15 December 2009

War Tax

There are many people talking about bringing up a "war tax" to fund the war in Afghanistan. For some, it's a good faith effort to close the budget hole created by it. For others, it's merely a way to show the disconnect between how we address wars and domestic spending. For Democrats, domestic spending must be paid for, but not wars and foreign policy. (Of course, for Republicans, neither has to be paid for.) Lastly, some see it as a way to end the war, since forcing a tax will make it less popular.

I'm unconvinced. I'm as much of a deficit hawk as anyone under normal conditions, and I deplore the disconnect between the two as much as anyone. But an additional tax is never a good idea during a recession. That was the whole point of the stimulus. (One could add that it's a good reason to get us out of the war, since money spent in Afghanistan does not aid the US economy, but national security always ends up trumping economic problems.)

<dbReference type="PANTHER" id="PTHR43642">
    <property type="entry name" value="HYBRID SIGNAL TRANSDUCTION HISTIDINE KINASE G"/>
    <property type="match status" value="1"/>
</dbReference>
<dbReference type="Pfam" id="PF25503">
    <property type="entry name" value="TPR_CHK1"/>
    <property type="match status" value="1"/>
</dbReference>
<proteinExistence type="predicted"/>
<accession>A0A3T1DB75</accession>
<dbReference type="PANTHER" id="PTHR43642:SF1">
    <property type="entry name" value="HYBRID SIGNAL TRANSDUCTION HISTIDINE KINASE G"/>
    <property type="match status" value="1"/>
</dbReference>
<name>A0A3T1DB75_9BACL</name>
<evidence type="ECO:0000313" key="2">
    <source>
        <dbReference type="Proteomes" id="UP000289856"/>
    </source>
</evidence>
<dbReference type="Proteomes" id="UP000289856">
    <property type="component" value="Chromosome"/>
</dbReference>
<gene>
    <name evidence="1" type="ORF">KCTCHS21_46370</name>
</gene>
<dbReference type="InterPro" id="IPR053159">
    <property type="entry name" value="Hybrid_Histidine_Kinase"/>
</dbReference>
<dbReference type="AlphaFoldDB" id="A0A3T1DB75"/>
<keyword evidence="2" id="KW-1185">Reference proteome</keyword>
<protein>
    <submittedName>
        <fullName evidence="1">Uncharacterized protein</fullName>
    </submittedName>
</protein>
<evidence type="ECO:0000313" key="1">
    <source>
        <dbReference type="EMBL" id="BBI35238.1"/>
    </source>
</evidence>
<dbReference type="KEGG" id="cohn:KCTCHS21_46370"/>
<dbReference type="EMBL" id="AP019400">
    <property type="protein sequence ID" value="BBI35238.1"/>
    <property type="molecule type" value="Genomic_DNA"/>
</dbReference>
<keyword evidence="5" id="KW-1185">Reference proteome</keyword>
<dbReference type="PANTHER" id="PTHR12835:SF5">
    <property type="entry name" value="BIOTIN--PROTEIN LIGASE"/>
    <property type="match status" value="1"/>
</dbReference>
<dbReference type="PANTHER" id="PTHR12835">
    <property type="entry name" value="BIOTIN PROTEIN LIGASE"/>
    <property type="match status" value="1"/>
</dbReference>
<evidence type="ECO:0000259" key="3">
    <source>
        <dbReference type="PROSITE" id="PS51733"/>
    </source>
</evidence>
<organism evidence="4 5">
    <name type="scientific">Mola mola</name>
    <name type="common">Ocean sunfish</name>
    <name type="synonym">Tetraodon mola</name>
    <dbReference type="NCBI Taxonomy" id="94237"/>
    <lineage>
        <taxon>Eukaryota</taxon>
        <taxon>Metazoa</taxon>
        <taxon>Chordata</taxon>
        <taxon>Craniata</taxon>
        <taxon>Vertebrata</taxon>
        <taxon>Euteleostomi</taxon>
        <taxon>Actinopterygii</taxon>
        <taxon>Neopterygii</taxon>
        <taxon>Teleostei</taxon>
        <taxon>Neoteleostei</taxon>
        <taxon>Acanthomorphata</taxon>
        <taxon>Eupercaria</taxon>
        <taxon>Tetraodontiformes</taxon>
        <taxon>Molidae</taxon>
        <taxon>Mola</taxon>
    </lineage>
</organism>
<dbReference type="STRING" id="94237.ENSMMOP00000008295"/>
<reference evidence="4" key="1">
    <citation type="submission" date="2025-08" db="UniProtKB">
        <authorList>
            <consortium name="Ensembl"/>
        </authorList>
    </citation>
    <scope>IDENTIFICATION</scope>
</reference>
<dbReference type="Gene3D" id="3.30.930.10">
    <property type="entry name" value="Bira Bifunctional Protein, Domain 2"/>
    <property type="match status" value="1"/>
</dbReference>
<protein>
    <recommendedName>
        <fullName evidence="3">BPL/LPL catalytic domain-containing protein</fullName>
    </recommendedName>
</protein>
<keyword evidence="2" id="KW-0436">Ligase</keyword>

This does mean, though, that we should probably consider "war taxes" in future conflicts. This was (part of) how we paid for the Second World War, and World War I, and the Civil War. In fact, the first income tax was to pay for the Civil War (levied on BOTH sides). While the economics aren't in favor of it now, if we come out of recession and are still in Afghanistan, then it might be a good idea to pay off the war.

Because, honestly, paying taxes to support your country is a patriotic thing. If you enjoy the services you get (including our overly-massive military), you should be willing to pay for it. Just not in a recession.

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